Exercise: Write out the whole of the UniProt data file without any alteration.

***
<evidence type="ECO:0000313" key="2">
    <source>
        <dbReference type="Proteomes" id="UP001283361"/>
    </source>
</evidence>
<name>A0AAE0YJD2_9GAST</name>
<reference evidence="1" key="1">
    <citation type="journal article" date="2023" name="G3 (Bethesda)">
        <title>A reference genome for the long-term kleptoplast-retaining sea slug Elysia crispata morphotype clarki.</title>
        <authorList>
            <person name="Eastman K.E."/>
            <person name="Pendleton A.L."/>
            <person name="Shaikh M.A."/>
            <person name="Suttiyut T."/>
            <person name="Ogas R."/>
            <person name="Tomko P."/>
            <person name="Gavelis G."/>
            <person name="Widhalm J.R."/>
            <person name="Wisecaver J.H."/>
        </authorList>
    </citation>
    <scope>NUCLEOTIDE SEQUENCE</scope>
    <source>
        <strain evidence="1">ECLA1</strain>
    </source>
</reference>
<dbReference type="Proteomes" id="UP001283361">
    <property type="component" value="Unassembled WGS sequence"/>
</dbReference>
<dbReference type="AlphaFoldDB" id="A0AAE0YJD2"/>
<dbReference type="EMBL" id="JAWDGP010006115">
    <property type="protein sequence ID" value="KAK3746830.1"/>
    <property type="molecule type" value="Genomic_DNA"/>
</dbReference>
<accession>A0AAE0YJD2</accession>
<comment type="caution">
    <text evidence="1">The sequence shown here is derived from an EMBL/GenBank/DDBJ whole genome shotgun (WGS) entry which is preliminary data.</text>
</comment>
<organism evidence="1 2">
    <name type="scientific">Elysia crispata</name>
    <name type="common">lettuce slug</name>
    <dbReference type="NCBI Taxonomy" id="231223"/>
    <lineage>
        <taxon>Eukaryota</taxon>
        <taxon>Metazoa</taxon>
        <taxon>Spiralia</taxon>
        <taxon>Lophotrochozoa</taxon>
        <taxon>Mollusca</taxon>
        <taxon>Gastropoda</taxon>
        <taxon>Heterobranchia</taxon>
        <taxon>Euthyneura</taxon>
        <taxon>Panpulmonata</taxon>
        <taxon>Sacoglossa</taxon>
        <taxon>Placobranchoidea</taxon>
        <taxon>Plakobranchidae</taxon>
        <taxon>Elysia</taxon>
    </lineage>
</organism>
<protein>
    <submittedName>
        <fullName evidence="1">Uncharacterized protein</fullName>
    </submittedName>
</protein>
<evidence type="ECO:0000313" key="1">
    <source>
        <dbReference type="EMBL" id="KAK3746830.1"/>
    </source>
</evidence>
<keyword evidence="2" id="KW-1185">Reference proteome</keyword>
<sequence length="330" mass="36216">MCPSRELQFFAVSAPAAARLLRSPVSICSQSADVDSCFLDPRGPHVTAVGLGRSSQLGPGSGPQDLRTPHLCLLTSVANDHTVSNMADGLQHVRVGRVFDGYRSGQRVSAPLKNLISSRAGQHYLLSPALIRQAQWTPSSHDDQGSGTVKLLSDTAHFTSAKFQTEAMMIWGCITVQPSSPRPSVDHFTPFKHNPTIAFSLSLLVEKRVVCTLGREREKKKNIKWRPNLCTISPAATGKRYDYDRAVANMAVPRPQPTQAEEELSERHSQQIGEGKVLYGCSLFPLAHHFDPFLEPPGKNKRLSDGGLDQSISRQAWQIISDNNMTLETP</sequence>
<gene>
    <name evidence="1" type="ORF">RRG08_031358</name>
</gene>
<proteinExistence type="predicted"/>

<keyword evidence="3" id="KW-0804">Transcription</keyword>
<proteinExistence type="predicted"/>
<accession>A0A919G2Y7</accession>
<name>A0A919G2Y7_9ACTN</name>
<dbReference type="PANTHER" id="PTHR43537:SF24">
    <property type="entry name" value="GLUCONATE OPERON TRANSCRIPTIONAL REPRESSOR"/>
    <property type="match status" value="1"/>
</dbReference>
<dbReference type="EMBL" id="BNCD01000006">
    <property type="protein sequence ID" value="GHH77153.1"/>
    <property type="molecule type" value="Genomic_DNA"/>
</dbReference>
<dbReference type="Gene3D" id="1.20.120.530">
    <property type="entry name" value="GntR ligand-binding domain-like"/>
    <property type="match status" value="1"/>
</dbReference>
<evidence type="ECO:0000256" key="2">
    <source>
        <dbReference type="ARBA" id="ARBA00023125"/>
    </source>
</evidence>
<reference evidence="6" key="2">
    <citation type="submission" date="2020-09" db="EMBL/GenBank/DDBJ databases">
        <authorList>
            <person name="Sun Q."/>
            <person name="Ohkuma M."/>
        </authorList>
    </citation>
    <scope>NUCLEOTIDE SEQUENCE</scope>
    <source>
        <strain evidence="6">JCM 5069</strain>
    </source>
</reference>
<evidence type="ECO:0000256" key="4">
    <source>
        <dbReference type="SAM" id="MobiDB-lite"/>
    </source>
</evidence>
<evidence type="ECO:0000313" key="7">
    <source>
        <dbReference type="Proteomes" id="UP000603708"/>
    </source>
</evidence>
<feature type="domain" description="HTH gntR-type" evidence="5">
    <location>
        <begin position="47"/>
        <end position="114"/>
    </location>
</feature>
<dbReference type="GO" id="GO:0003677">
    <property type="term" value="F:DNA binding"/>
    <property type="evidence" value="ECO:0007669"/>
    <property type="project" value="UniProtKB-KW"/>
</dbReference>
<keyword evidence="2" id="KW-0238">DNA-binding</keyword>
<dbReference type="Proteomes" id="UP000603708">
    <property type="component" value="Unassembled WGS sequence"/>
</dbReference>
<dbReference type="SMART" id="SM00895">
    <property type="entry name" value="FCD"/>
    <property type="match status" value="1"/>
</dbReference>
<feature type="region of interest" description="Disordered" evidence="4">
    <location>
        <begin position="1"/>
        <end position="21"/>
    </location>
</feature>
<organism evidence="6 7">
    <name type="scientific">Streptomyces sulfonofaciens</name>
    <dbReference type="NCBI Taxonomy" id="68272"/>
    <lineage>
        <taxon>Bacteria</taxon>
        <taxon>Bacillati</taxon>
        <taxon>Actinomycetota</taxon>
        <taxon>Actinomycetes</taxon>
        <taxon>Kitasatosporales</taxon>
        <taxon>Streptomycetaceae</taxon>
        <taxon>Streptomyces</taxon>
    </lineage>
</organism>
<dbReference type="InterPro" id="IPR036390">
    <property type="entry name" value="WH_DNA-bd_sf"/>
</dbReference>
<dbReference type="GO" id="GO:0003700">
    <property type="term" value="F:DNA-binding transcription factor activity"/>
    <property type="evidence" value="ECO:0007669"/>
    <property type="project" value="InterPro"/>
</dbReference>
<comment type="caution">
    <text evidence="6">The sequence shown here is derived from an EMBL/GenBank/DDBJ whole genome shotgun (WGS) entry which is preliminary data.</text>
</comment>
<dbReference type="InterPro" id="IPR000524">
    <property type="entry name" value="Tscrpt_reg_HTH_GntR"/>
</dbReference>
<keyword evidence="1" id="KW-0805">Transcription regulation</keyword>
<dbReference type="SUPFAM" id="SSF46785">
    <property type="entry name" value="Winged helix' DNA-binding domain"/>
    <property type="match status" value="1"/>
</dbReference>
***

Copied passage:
<evidence type="ECO:0000313" key="2">
    <source>
        <dbReference type="Proteomes" id="UP001283361"/>
    </source>
</evidence>
<name>A0AAE0YJD2_9GAST</name>
<reference evidence="1" key="1">
    <citation type="journal article" date="2023" name="G3 (Bethesda)">
        <title>A reference genome for the long-term kleptoplast-retaining sea slug Elysia crispata morphotype clarki.</title>
        <authorList>
            <person name="Eastman K.E."/>
            <person name="Pendleton A.L."/>
            <person name="Shaikh M.A."/>
            <person name="Suttiyut T."/>
            <person name="Ogas R."/>
            <person name="Tomko P."/>
            <person name="Gavelis G."/>
            <person name="Widhalm J.R."/>
            <person name="Wisecaver J.H."/>
        </authorList>
    </citation>
    <scope>NUCLEOTIDE SEQUENCE</scope>
    <source>
        <strain evidence="1">ECLA1</strain>
    </source>
</reference>
<dbReference type="Proteomes" id="UP001283361">
    <property type="component" value="Unassembled WGS sequence"/>
</dbReference>
<dbReference type="AlphaFoldDB" id="A0AAE0YJD2"/>
<dbReference type="EMBL" id="JAWDGP010006115">
    <property type="protein sequence ID" value="KAK3746830.1"/>
    <property type="molecule type" value="Genomic_DNA"/>
</dbReference>
<accession>A0AAE0YJD2</accession>
<comment type="caution">
    <text evidence="1">The sequence shown here is derived from an EMBL/GenBank/DDBJ whole genome shotgun (WGS) entry which is preliminary data.</text>
</comment>
<organism evidence="1 2">
    <name type="scientific">Elysia crispata</name>
    <name type="common">lettuce slug</name>
    <dbReference type="NCBI Taxonomy" id="231223"/>
    <lineage>
        <taxon>Eukaryota</taxon>
        <taxon>Metazoa</taxon>
        <taxon>Spiralia</taxon>
        <taxon>Lophotrochozoa</taxon>
        <taxon>Mollusca</taxon>
        <taxon>Gastropoda</taxon>
        <taxon>Heterobranchia</taxon>
        <taxon>Euthyneura</taxon>
        <taxon>Panpulmonata</taxon>
        <taxon>Sacoglossa</taxon>
        <taxon>Placobranchoidea</taxon>
        <taxon>Plakobranchidae</taxon>
        <taxon>Elysia</taxon>
    </lineage>
</organism>
<protein>
    <submittedName>
        <fullName evidence="1">Uncharacterized protein</fullName>
    </submittedName>
</protein>
<evidence type="ECO:0000313" key="1">
    <source>
        <dbReference type="EMBL" id="KAK3746830.1"/>
    </source>
</evidence>
<keyword evidence="2" id="KW-1185">Reference proteome</keyword>
<sequence length="330" mass="36216">MCPSRELQFFAVSAPAAARLLRSPVSICSQSADVDSCFLDPRGPHVTAVGLGRSSQLGPGSGPQDLRTPHLCLLTSVANDHTVSNMADGLQHVRVGRVFDGYRSGQRVSAPLKNLISSRAGQHYLLSPALIRQAQWTPSSHDDQGSGTVKLLSDTAHFTSAKFQTEAMMIWGCITVQPSSPRPSVDHFTPFKHNPTIAFSLSLLVEKRVVCTLGREREKKKNIKWRPNLCTISPAATGKRYDYDRAVANMAVPRPQPTQAEEELSERHSQQIGEGKVLYGCSLFPLAHHFDPFLEPPGKNKRLSDGGLDQSISRQAWQIISDNNMTLETP</sequence>
<gene>
    <name evidence="1" type="ORF">RRG08_031358</name>
</gene>
<proteinExistence type="predicted"/>

<keyword evidence="3" id="KW-0804">Transcription</keyword>
<proteinExistence type="predicted"/>
<accession>A0A919G2Y7</accession>
<name>A0A919G2Y7_9ACTN</name>
<dbReference type="PANTHER" id="PTHR43537:SF24">
    <property type="entry name" value="GLUCONATE OPERON TRANSCRIPTIONAL REPRESSOR"/>
    <property type="match status" value="1"/>
</dbReference>
<dbReference type="EMBL" id="BNCD01000006">
    <property type="protein sequence ID" value="GHH77153.1"/>
    <property type="molecule type" value="Genomic_DNA"/>
</dbReference>
<dbReference type="Gene3D" id="1.20.120.530">
    <property type="entry name" value="GntR ligand-binding domain-like"/>
    <property type="match status" value="1"/>
</dbReference>
<evidence type="ECO:0000256" key="2">
    <source>
        <dbReference type="ARBA" id="ARBA00023125"/>
    </source>
</evidence>
<reference evidence="6" key="2">
    <citation type="submission" date="2020-09" db="EMBL/GenBank/DDBJ databases">
        <authorList>
            <person name="Sun Q."/>
            <person name="Ohkuma M."/>
        </authorList>
    </citation>
    <scope>NUCLEOTIDE SEQUENCE</scope>
    <source>
        <strain evidence="6">JCM 5069</strain>
    </source>
</reference>
<evidence type="ECO:0000256" key="4">
    <source>
        <dbReference type="SAM" id="MobiDB-lite"/>
    </source>
</evidence>
<evidence type="ECO:0000313" key="7">
    <source>
        <dbReference type="Proteomes" id="UP000603708"/>
    </source>
</evidence>
<feature type="domain" description="HTH gntR-type" evidence="5">
    <location>
        <begin position="47"/>
        <end position="114"/>
    </location>
</feature>
<dbReference type="GO" id="GO:0003677">
    <property type="term" value="F:DNA binding"/>
    <property type="evidence" value="ECO:0007669"/>
    <property type="project" value="UniProtKB-KW"/>
</dbReference>
<keyword evidence="2" id="KW-0238">DNA-binding</keyword>
<dbReference type="Proteomes" id="UP000603708">
    <property type="component" value="Unassembled WGS sequence"/>
</dbReference>
<dbReference type="SMART" id="SM00895">
    <property type="entry name" value="FCD"/>
    <property type="match status" value="1"/>
</dbReference>
<feature type="region of interest" description="Disordered" evidence="4">
    <location>
        <begin position="1"/>
        <end position="21"/>
    </location>
</feature>
<organism evidence="6 7">
    <name type="scientific">Streptomyces sulfonofaciens</name>
    <dbReference type="NCBI Taxonomy" id="68272"/>
    <lineage>
        <taxon>Bacteria</taxon>
        <taxon>Bacillati</taxon>
        <taxon>Actinomycetota</taxon>
        <taxon>Actinomycetes</taxon>
        <taxon>Kitasatosporales</taxon>
        <taxon>Streptomycetaceae</taxon>
        <taxon>Streptomyces</taxon>
    </lineage>
</organism>
<dbReference type="InterPro" id="IPR036390">
    <property type="entry name" value="WH_DNA-bd_sf"/>
</dbReference>
<dbReference type="GO" id="GO:0003700">
    <property type="term" value="F:DNA-binding transcription factor activity"/>
    <property type="evidence" value="ECO:0007669"/>
    <property type="project" value="InterPro"/>
</dbReference>
<comment type="caution">
    <text evidence="6">The sequence shown here is derived from an EMBL/GenBank/DDBJ whole genome shotgun (WGS) entry which is preliminary data.</text>
</comment>
<dbReference type="InterPro" id="IPR000524">
    <property type="entry name" value="Tscrpt_reg_HTH_GntR"/>
</dbReference>
<keyword evidence="1" id="KW-0805">Transcription regulation</keyword>
<dbReference type="SUPFAM" id="SSF46785">
    <property type="entry name" value="Winged helix' DNA-binding domain"/>
    <property type="match status" value="1"/>
</dbReference>